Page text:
Breakthrough innovation is all about agile but do not forget the role of people
Business executives have always been under pressure to generate growth, and today’s fast-moving and competitive business environment does not make that any easier. Arthur D Little’s eighth Innovation Excellence Survey revealed that leading companies expect their share of revenue from breakthrough, as opposed to incremental, innovation to double over the next five years.
However, achieving breakthroughs is easier said than done: the survey also found that 88% of business leaders were dissatisfied with their breakthrough innovation performances. They have become increasingly frustrated with the limitations of their current innovation systems on producing significant results.
The underlying issue for these organisations is usually that they are applying a non-optimal innovation approach to realise breakthrough innovation. For the past three decades, most technology-based companies have employed a phased approach (commonly called “waterfall”) to all of their innovation efforts. In fact, they have made significant investments in the design and adoption of these approaches so they would become rigorous and mechanical.
Their fundamental goal has been to minimise variances (ie risk) from a well-understood set of requirements and a detailed plan that are both established at the beginning of a development project. As a result, they have created the perfect environment for incremental innovation, reducing cycle times and improving on-time delivery. Unfortunately, this well-honed model is not conducive to breakthrough innovation, in which requirements are rarely set in stone and uncertainty is not only the norm but a vehicle to explore beyond the usual boundaries.
In the meantime, for the past two decades the information technology and software world has been applying its own, highly dynamic innovation model – the agile approach. For some time agile has been applied almost exclusively to software development, and this has borne fruit: the software industry has consistently produced patents at three times the level of the next-most prolific sectors.
Today, agile approaches are increasingly being deployed alongside phased processes in engineering and R&D functions outside software, with positive results. Our research reveals that companies that have successfully added agile methods to their toolboxes, and tailor their innovation approaches by the type of innovation, perform significantly better than those that stick to single, phased approaches.
Clear roles and responsibilities and the right balance of authority and accountability are important for team success in an agile product development environment. Teams must be nimble and the individual members comfortable with ambiguity and experimentation. In the product development environment, agile teams are multidisciplinary teams of specialists that expand and contract depending on their current focus. This would be different from the skills needed to do a technology-feasibility loop. To support this model, agile product development teams are often put together with part-time or limited-time resources. A very small ‘core’ stays constant, and there is a designated team leader throughout the development cycle.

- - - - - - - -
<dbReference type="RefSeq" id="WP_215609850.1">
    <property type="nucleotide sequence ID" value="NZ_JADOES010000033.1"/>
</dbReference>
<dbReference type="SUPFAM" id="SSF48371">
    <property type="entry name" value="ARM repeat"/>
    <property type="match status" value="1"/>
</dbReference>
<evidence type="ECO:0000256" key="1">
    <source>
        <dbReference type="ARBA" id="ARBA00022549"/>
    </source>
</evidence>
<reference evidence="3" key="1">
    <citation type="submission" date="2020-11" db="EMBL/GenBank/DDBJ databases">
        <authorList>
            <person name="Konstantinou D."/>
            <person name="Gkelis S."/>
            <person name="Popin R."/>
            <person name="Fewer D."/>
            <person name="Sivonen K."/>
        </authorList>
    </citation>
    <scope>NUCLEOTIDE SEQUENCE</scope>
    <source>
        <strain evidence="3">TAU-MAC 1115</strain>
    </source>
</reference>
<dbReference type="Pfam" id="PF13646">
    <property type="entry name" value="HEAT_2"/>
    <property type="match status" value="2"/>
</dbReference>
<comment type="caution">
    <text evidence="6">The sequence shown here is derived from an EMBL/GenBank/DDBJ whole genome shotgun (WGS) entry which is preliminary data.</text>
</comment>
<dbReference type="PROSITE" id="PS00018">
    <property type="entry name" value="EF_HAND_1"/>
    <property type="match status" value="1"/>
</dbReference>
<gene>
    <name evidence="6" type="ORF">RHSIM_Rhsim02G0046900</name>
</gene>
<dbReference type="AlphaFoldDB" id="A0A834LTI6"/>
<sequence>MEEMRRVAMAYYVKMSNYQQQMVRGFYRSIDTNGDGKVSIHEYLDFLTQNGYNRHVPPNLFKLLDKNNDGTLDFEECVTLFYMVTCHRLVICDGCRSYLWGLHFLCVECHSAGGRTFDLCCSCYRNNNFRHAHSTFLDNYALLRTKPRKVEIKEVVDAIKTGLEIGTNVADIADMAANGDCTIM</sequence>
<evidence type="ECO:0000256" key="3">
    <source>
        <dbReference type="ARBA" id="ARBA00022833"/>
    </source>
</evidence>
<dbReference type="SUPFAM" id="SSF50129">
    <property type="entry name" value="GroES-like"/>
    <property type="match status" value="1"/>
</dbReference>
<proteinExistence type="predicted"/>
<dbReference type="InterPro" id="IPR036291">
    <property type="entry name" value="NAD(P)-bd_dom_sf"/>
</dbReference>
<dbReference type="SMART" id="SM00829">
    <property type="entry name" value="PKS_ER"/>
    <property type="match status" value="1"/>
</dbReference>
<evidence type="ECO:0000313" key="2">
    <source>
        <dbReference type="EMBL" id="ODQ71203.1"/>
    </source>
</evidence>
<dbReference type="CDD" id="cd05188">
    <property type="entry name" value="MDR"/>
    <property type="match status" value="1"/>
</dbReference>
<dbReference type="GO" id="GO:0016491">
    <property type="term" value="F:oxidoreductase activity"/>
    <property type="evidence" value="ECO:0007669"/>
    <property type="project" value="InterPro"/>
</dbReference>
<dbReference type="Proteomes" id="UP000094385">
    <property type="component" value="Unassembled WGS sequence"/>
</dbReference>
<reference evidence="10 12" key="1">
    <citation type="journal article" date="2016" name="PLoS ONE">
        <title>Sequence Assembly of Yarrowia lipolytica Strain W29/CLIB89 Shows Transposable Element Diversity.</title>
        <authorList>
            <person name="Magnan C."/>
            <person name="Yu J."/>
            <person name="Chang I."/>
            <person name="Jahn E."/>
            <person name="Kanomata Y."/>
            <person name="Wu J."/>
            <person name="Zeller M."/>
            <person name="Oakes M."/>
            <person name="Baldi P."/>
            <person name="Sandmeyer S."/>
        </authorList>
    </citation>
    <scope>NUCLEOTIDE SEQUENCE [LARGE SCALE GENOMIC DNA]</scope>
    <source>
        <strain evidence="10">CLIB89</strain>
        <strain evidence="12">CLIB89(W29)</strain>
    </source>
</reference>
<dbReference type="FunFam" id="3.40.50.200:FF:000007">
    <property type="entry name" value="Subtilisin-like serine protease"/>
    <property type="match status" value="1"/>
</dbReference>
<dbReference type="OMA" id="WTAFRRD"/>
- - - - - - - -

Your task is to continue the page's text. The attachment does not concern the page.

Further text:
While governance is not often identified as a key element of agile software development, it is critical within product development. In the agile environment, governance acts less like a go/no-go decision-maker and more like a coach to project teams. Governance also serves to mitigate “organisational antibodies” that try to impede or marginalise breakthrough innovations. Loop reviews done at the end of each loop to assess whether the key question has been addressed are discussions between project teams and their governance, using poster boards, prototypes and other visual aids to facilitate the conversation. To enable this environment, it is important that an agile governance group is comprised of individuals who can foster a culture of experimentation and learning, a sense of urgency and agility, and a passion for helping teams jump over hurdles (versus governance being the hurdle itself).
Insight for the executive
It is increasingly important for companies to deliver breakthrough innovation to their markets. However, the approaches that have been successful at improving innovation delivery over the last 30 years are holding most organisations back. Senior executives in product- and process-technology companies are already championing agile approaches to improve breakthrough innovation performance. Creating a separate path with agile principles tuned for a product development environment has been shown to be an effective approach, with key success factors as follows:
- Use portfolio management to make a deliberate choice on what innovation management process to use for different projects
- Initially introduce agile to help nurture breakthrough innovation concepts during the exploratory part of product development (the front end)
- Give executive leadership and sponsorship to the agile teams
- Bring in experts with experience of agile product development methods to guide the teams and governance introduction of an agile process
- Ensure governance breaks down organisational barriers and takes on more of a coaching than a decision-making role; be open to including experts from outside the organisation; ensure that the organisation is receptive and there are viable commercialisation routes
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